The current guidelines now broaden the ADA's original definition of a disability to include an impairment that "substantially limits" one or more major life activity.
"Under the law, once you're made aware of a disability, regardless of benefit type like workers' comp or STD, you still have to address possible reasonable accommodations for that employee," Norville says, adding that employers who are unaware of these guidelines could wind up in court.
To be ADAAA-compliant, many decisions need to be made. How can HR reasonably accommodate employees? How can HR determine if the accommodation is reasonable or not? How long should the RTW program be?
"The good news is, if you only have a workers' compensation program, you have some place to start from," she says. "You're simply crossing the aisle into non-occupational disability, making sure you're accommodating everybody and looking at everybody through the same lens."
Over the past decade, the University of California at San Francisco has been fairly assertive helping employees on STD return to work, especially because the length of their disability tends to be shorter when working, says Larry Hickey, manager of employment and benefits at UCSF, which supports about 18,000 employees.
Hickey suspects some of the reasons may be that employees experience less financial stress because they're earning a full paycheck or feel less isolated because they're socializing with their peers or friends in the workplace, he says. Either way, everyone wins.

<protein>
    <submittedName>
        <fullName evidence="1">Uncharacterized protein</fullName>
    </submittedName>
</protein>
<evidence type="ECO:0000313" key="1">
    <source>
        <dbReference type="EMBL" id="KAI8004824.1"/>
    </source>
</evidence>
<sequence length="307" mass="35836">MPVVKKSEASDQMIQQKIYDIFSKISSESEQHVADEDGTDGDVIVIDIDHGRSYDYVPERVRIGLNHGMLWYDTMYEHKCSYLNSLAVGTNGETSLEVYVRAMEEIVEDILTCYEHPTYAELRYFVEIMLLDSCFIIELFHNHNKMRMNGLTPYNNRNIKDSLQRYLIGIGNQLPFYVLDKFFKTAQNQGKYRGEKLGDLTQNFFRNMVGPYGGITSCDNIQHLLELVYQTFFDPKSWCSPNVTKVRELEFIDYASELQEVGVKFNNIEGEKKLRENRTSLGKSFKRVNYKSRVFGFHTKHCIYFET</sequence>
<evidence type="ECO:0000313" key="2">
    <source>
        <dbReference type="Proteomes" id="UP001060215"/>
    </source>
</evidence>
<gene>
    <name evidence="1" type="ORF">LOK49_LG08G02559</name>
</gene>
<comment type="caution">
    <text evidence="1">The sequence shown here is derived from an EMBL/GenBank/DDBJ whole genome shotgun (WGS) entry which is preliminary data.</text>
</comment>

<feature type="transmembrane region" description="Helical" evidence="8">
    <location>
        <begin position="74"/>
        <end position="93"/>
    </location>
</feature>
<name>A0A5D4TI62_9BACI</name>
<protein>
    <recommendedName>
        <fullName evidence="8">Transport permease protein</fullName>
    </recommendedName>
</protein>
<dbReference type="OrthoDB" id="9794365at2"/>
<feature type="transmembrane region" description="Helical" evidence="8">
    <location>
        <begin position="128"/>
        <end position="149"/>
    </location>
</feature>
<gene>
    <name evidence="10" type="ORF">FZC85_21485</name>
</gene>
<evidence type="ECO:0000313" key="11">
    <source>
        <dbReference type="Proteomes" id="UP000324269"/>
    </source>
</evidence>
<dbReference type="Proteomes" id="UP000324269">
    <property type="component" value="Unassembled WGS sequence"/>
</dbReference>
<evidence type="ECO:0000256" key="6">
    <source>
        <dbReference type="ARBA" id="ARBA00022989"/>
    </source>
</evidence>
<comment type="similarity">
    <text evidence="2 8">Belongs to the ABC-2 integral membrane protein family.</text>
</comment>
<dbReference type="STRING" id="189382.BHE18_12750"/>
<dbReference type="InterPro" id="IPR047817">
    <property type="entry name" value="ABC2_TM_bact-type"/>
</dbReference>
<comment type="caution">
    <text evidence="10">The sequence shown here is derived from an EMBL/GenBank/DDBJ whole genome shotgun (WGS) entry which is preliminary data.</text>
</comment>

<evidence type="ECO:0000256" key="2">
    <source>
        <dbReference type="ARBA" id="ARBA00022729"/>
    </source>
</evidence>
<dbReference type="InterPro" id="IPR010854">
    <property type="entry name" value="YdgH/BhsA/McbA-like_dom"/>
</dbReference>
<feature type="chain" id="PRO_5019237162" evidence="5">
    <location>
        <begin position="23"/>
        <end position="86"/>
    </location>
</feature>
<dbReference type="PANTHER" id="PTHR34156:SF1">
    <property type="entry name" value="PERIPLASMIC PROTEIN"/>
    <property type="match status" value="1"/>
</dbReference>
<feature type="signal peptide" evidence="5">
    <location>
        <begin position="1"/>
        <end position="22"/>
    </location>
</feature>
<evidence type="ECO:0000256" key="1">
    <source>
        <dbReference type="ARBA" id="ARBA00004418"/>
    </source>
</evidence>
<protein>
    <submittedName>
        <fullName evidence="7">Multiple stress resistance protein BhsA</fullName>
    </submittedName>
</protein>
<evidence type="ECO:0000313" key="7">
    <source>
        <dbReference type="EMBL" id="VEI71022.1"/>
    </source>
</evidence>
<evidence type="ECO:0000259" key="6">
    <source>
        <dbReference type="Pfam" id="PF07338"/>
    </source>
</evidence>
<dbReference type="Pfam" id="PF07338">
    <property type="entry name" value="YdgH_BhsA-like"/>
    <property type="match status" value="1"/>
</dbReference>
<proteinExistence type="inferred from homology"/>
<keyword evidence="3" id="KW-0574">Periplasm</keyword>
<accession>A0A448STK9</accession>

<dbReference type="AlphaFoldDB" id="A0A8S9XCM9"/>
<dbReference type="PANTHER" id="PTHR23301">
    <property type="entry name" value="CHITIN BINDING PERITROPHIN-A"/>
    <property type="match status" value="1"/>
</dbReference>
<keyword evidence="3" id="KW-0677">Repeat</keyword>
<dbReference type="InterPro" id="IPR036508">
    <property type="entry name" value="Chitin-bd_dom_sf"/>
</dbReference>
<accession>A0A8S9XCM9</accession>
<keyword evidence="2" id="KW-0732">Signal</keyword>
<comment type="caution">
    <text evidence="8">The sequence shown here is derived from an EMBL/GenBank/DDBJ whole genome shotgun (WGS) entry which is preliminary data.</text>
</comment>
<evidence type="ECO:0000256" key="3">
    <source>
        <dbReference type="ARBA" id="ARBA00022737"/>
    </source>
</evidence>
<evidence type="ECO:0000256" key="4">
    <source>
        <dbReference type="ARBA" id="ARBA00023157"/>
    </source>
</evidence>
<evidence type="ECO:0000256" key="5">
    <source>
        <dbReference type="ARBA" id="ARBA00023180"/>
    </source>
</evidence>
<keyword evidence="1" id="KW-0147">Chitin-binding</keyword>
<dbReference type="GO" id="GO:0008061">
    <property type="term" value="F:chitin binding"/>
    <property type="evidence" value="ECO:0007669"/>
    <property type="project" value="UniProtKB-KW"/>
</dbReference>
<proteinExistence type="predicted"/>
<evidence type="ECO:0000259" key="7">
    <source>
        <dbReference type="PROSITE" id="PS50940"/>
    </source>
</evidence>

Last year, he says, 284 employees filed STD claims. Among the program's key steps is a meeting between employees, their supervisors and a disability-manager analyst to address accommodations, which range from modified work schedules and voice-activated computer systems to sit-stand workstations. While there's no hard data, Hickey suspects the program has saved the school at least six figures.
Perhaps even more important, the majority of employees on STD want to return to work. He says accommodations, which usually cost less than $500, are only limited by the imagination of people involved in the program.
"[Employees] become very anxious when their ability to do their job is impacted and supervisors become very fearful -- 'How am I gonna get this work done?' " he says. "So having this [program] is very helpful and helps you be compliant with a relatively complicated rule."